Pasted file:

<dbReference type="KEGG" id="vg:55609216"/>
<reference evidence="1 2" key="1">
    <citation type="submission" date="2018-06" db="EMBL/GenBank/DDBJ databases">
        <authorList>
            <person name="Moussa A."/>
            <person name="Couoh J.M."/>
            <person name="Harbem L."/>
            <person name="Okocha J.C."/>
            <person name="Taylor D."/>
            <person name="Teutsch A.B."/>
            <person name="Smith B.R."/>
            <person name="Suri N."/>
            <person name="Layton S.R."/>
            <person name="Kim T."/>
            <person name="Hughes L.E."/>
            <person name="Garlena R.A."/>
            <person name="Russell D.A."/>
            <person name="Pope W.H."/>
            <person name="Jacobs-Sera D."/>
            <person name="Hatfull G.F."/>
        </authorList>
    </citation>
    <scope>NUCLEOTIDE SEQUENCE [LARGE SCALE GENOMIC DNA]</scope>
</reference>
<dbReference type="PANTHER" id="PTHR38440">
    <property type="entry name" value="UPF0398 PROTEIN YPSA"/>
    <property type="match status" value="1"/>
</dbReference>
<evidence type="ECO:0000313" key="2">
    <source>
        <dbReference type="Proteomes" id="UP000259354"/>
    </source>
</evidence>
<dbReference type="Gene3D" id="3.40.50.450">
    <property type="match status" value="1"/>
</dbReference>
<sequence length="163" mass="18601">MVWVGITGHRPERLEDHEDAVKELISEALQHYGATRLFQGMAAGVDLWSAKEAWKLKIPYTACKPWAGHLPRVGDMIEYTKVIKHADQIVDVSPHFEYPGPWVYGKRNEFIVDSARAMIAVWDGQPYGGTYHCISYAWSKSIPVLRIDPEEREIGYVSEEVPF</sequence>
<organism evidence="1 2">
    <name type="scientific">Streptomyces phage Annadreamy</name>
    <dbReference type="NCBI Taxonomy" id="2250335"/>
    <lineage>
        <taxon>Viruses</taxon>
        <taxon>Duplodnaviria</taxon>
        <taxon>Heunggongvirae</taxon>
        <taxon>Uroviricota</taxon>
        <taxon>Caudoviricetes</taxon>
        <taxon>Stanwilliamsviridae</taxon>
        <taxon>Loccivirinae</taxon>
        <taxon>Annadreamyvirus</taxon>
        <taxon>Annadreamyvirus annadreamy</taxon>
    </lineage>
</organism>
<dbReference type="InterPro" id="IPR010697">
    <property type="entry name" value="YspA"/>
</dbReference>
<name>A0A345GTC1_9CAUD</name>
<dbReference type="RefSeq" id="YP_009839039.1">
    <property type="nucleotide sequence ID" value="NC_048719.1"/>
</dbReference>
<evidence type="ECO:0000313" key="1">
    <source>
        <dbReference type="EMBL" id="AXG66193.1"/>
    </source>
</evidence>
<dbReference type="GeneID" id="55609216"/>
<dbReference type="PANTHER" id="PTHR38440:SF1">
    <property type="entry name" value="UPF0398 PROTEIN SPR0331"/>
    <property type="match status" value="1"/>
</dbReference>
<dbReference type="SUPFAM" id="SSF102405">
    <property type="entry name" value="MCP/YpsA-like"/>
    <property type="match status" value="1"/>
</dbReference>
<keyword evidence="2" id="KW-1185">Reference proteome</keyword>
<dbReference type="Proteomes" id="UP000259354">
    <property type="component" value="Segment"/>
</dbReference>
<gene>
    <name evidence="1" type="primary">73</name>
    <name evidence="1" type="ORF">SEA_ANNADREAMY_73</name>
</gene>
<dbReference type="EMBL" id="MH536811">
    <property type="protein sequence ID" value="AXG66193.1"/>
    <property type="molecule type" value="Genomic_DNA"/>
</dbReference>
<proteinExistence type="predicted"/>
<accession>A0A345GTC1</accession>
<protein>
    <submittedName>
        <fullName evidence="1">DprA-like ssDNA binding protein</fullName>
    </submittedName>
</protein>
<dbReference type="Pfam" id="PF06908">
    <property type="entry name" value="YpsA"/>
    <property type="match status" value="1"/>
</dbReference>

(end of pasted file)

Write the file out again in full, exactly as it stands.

<dbReference type="KEGG" id="vg:55609216"/>
<reference evidence="1 2" key="1">
    <citation type="submission" date="2018-06" db="EMBL/GenBank/DDBJ databases">
        <authorList>
            <person name="Moussa A."/>
            <person name="Couoh J.M."/>
            <person name="Harbem L."/>
            <person name="Okocha J.C."/>
            <person name="Taylor D."/>
            <person name="Teutsch A.B."/>
            <person name="Smith B.R."/>
            <person name="Suri N."/>
            <person name="Layton S.R."/>
            <person name="Kim T."/>
            <person name="Hughes L.E."/>
            <person name="Garlena R.A."/>
            <person name="Russell D.A."/>
            <person name="Pope W.H."/>
            <person name="Jacobs-Sera D."/>
            <person name="Hatfull G.F."/>
        </authorList>
    </citation>
    <scope>NUCLEOTIDE SEQUENCE [LARGE SCALE GENOMIC DNA]</scope>
</reference>
<dbReference type="PANTHER" id="PTHR38440">
    <property type="entry name" value="UPF0398 PROTEIN YPSA"/>
    <property type="match status" value="1"/>
</dbReference>
<evidence type="ECO:0000313" key="2">
    <source>
        <dbReference type="Proteomes" id="UP000259354"/>
    </source>
</evidence>
<dbReference type="Gene3D" id="3.40.50.450">
    <property type="match status" value="1"/>
</dbReference>
<sequence length="163" mass="18601">MVWVGITGHRPERLEDHEDAVKELISEALQHYGATRLFQGMAAGVDLWSAKEAWKLKIPYTACKPWAGHLPRVGDMIEYTKVIKHADQIVDVSPHFEYPGPWVYGKRNEFIVDSARAMIAVWDGQPYGGTYHCISYAWSKSIPVLRIDPEEREIGYVSEEVPF</sequence>
<organism evidence="1 2">
    <name type="scientific">Streptomyces phage Annadreamy</name>
    <dbReference type="NCBI Taxonomy" id="2250335"/>
    <lineage>
        <taxon>Viruses</taxon>
        <taxon>Duplodnaviria</taxon>
        <taxon>Heunggongvirae</taxon>
        <taxon>Uroviricota</taxon>
        <taxon>Caudoviricetes</taxon>
        <taxon>Stanwilliamsviridae</taxon>
        <taxon>Loccivirinae</taxon>
        <taxon>Annadreamyvirus</taxon>
        <taxon>Annadreamyvirus annadreamy</taxon>
    </lineage>
</organism>
<dbReference type="InterPro" id="IPR010697">
    <property type="entry name" value="YspA"/>
</dbReference>
<name>A0A345GTC1_9CAUD</name>
<dbReference type="RefSeq" id="YP_009839039.1">
    <property type="nucleotide sequence ID" value="NC_048719.1"/>
</dbReference>
<evidence type="ECO:0000313" key="1">
    <source>
        <dbReference type="EMBL" id="AXG66193.1"/>
    </source>
</evidence>
<dbReference type="GeneID" id="55609216"/>
<dbReference type="PANTHER" id="PTHR38440:SF1">
    <property type="entry name" value="UPF0398 PROTEIN SPR0331"/>
    <property type="match status" value="1"/>
</dbReference>
<dbReference type="SUPFAM" id="SSF102405">
    <property type="entry name" value="MCP/YpsA-like"/>
    <property type="match status" value="1"/>
</dbReference>
<keyword evidence="2" id="KW-1185">Reference proteome</keyword>
<dbReference type="Proteomes" id="UP000259354">
    <property type="component" value="Segment"/>
</dbReference>
<gene>
    <name evidence="1" type="primary">73</name>
    <name evidence="1" type="ORF">SEA_ANNADREAMY_73</name>
</gene>
<dbReference type="EMBL" id="MH536811">
    <property type="protein sequence ID" value="AXG66193.1"/>
    <property type="molecule type" value="Genomic_DNA"/>
</dbReference>
<proteinExistence type="predicted"/>
<accession>A0A345GTC1</accession>
<protein>
    <submittedName>
        <fullName evidence="1">DprA-like ssDNA binding protein</fullName>
    </submittedName>
</protein>
<dbReference type="Pfam" id="PF06908">
    <property type="entry name" value="YpsA"/>
    <property type="match status" value="1"/>
</dbReference>